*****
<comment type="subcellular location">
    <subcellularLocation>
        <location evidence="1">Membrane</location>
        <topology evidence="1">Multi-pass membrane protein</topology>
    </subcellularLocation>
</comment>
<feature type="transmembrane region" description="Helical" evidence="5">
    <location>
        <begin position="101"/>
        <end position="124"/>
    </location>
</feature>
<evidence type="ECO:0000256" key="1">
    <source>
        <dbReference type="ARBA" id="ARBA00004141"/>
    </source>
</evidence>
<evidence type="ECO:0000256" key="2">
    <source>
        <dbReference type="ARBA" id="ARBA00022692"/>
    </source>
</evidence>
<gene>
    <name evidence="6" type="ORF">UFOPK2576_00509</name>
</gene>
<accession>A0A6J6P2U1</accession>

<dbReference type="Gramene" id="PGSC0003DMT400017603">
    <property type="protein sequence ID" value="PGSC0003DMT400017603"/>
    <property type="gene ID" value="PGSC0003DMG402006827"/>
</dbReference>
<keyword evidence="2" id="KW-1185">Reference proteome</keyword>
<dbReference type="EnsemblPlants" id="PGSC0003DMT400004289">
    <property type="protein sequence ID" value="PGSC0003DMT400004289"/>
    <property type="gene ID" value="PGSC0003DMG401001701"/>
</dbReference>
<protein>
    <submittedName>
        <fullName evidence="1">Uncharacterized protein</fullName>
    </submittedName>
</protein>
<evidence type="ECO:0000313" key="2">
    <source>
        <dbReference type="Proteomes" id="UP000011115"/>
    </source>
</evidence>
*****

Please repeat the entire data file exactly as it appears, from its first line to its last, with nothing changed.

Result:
<comment type="subcellular location">
    <subcellularLocation>
        <location evidence="1">Membrane</location>
        <topology evidence="1">Multi-pass membrane protein</topology>
    </subcellularLocation>
</comment>
<feature type="transmembrane region" description="Helical" evidence="5">
    <location>
        <begin position="101"/>
        <end position="124"/>
    </location>
</feature>
<evidence type="ECO:0000256" key="1">
    <source>
        <dbReference type="ARBA" id="ARBA00004141"/>
    </source>
</evidence>
<evidence type="ECO:0000256" key="2">
    <source>
        <dbReference type="ARBA" id="ARBA00022692"/>
    </source>
</evidence>
<gene>
    <name evidence="6" type="ORF">UFOPK2576_00509</name>
</gene>
<accession>A0A6J6P2U1</accession>

<dbReference type="Gramene" id="PGSC0003DMT400017603">
    <property type="protein sequence ID" value="PGSC0003DMT400017603"/>
    <property type="gene ID" value="PGSC0003DMG402006827"/>
</dbReference>
<keyword evidence="2" id="KW-1185">Reference proteome</keyword>
<dbReference type="EnsemblPlants" id="PGSC0003DMT400004289">
    <property type="protein sequence ID" value="PGSC0003DMT400004289"/>
    <property type="gene ID" value="PGSC0003DMG401001701"/>
</dbReference>
<protein>
    <submittedName>
        <fullName evidence="1">Uncharacterized protein</fullName>
    </submittedName>
</protein>
<evidence type="ECO:0000313" key="2">
    <source>
        <dbReference type="Proteomes" id="UP000011115"/>
    </source>
</evidence>